Richardson unveils two new public art installations

The installation was two years in the making. (Courtesy Richardson Police Department)
The installation was two years in the making. (Courtesy Richardson Police Department)

The installation was two years in the making. (Courtesy Richardson Police Department)

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The installation was two years in the making. (Courtesy Richardson Police Department)
The city of Richardson unveiled two new public art pieces in May.

The sculptures were commissioned as part of the city’s cultural arts master plan, Assistant City Manager Shanna Sims-Bradish said. The plan supports the city’s tradition of supporting the arts, she said.

“One of the ideas that came out of that was having public art in our civic spaces,” Sims-Bradish said.

A committee of citizens worked together with two artists, Shane Allbritton and Norman Lee, to design the sculptures.

The installation outside the new Richardson Police Department headquarters, titled “Radiant Shield,” was two years in the making, Sims-Bradish said. The sculpture is an abstract version of the Richardson police badge, she said. The base of the sculpture features the department’s three core principles: partnership, prevention and performance.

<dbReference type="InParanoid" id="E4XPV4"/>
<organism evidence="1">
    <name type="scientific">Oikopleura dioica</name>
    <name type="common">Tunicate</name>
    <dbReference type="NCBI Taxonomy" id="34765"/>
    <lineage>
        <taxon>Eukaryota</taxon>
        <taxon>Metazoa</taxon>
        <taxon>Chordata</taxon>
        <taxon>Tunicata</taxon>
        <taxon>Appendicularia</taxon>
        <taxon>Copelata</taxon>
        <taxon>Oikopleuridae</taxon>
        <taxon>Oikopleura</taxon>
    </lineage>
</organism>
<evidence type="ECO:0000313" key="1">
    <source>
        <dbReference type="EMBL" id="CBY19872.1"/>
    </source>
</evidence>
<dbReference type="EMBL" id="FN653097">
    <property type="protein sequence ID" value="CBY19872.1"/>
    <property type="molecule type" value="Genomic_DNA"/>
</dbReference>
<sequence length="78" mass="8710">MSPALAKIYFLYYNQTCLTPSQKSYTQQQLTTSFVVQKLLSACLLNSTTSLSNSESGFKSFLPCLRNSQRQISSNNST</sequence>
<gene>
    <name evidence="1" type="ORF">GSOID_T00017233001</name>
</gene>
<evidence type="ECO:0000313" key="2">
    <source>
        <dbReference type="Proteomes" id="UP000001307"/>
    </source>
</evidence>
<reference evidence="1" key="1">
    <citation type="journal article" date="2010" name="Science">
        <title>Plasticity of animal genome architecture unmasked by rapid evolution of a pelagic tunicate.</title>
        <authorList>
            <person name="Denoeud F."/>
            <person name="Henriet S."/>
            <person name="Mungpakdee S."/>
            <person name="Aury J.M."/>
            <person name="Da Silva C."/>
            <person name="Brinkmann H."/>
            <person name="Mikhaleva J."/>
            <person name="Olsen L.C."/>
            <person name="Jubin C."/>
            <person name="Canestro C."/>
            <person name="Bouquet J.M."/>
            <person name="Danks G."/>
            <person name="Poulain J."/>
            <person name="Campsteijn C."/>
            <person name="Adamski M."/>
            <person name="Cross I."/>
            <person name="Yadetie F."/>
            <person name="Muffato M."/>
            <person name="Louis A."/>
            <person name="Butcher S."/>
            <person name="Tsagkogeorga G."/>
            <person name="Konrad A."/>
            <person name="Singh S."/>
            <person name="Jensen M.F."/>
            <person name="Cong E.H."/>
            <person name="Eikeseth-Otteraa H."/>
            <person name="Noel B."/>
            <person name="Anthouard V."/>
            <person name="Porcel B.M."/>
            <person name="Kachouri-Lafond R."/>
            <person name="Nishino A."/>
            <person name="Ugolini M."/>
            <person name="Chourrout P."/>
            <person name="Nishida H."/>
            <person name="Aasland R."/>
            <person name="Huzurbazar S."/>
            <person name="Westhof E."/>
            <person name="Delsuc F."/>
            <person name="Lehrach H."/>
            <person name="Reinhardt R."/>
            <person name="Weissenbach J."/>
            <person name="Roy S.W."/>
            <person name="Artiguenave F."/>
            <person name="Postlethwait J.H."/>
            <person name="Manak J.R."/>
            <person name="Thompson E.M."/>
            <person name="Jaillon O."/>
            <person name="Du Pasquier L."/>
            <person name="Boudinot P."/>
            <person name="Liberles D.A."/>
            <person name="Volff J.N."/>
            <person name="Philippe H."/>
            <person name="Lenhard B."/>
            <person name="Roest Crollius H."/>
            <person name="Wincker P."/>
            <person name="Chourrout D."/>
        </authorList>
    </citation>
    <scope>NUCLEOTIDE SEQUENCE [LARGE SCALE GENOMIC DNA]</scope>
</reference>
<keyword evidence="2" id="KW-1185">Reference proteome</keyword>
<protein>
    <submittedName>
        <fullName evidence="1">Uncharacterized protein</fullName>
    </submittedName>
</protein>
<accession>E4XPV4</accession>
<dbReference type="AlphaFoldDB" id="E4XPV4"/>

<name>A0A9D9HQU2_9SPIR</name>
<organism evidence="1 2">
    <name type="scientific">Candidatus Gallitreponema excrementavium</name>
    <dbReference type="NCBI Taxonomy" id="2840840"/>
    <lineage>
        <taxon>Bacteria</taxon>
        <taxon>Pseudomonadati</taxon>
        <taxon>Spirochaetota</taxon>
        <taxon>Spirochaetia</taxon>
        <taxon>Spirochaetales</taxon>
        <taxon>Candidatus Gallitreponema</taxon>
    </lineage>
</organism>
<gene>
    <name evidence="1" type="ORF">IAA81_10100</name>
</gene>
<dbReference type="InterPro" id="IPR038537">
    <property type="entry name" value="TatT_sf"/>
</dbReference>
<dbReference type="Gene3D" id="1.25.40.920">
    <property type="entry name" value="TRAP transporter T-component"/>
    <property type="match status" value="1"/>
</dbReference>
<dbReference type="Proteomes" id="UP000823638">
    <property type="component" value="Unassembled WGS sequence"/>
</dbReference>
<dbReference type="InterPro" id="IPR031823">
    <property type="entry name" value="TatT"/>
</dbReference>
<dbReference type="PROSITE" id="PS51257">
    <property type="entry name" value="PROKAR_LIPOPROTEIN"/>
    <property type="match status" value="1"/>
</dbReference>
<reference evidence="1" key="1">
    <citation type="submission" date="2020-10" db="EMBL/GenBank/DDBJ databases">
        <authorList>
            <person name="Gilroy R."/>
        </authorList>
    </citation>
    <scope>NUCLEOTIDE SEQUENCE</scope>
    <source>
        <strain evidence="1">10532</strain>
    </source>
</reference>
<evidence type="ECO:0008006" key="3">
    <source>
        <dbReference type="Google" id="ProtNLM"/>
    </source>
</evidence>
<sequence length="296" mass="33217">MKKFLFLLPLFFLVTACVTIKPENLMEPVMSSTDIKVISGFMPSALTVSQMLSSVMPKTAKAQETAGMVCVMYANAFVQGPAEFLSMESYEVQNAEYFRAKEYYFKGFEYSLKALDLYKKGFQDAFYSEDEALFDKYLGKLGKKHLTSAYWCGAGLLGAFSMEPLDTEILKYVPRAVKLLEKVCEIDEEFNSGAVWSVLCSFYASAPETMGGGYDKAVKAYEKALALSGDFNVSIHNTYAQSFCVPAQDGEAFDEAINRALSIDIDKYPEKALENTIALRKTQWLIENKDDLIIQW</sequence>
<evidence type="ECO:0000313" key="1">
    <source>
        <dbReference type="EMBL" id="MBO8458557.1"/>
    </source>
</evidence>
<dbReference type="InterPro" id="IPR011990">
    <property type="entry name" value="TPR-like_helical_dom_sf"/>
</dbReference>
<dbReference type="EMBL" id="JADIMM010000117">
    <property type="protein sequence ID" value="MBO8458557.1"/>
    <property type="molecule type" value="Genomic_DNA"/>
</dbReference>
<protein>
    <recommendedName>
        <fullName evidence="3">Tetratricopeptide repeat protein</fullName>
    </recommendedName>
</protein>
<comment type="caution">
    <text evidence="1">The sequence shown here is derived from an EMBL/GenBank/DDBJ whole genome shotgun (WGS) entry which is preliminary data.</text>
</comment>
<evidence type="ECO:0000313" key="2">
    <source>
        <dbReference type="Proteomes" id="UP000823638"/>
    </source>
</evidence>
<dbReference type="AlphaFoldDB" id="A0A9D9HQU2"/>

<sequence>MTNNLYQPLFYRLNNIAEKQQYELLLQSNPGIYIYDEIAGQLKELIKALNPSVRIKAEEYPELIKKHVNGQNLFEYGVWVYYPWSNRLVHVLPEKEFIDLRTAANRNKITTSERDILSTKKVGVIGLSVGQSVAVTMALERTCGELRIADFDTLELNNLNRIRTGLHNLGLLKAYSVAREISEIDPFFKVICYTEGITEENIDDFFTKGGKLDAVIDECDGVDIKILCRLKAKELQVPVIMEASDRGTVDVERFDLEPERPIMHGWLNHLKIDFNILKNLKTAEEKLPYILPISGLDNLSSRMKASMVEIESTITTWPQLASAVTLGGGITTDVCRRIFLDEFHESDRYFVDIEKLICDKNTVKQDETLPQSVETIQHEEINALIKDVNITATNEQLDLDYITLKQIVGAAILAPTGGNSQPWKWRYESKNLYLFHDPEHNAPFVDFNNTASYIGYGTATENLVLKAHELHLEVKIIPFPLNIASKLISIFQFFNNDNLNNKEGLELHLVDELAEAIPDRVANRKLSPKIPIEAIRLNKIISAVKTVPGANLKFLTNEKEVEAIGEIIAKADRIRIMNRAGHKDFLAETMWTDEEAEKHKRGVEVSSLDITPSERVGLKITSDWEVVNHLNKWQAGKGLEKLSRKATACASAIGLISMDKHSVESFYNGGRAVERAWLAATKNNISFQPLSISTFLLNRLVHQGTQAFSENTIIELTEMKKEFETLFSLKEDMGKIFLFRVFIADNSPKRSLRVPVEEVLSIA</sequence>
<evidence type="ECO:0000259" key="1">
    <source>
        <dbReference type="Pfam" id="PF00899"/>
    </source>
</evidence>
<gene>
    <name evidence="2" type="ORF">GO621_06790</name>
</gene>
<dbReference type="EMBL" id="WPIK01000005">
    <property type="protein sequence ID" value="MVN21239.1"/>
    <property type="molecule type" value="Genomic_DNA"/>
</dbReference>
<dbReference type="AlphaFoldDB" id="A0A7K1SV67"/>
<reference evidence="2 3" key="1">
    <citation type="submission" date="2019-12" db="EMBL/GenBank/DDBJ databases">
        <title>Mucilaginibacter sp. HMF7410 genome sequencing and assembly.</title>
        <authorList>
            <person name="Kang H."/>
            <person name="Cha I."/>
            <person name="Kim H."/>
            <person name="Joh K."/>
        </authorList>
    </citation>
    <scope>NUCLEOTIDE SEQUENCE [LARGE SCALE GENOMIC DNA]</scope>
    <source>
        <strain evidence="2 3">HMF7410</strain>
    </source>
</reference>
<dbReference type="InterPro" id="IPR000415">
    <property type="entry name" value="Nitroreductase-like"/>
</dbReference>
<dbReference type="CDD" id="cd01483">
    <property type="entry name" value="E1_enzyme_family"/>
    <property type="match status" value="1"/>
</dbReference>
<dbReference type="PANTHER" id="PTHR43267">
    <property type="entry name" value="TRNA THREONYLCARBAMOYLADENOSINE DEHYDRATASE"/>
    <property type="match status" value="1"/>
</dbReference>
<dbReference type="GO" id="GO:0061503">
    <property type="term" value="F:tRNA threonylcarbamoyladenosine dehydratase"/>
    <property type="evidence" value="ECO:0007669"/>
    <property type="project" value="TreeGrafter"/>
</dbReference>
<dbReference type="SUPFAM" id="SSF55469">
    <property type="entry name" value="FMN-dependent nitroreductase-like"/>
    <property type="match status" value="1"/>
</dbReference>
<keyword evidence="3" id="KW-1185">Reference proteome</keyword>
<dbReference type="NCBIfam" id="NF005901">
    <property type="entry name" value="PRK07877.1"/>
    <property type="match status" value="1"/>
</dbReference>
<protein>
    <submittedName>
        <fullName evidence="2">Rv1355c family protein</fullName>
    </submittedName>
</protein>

“It’s really talking about the connection of the police department to the community,” Sims-Bradish said.

The sculpture at the new Fire Station 3, under construction in Canyon Creek, is called “Flow,” Sims-Bradish said. The piece took about a year and a half to create, she said. The bronze sculpture depicts a fire hose shooting water.

“It talks about how it's both the individual firefighter as well as the firefighting team that works together,” Sims-Bradish said.

The pieces are meant to be enjoyed by both Richardson residents and public safety personnel, Lee said in a statement provided by the city.

“We hope that after these projects are dedicated that the community and various public safety departments can find a connection to these pieces,“ he said.
By Makenzie Plusnick
Makenzie graduated from Tarleton State University in 2019 with a degree in communications. While in school, she interned at the Weatherford Democrat and was editor of Texan News Service, a news outlet at Tarleton. She enjoys true crime podcasts, riding horses, and spending time with her dog.


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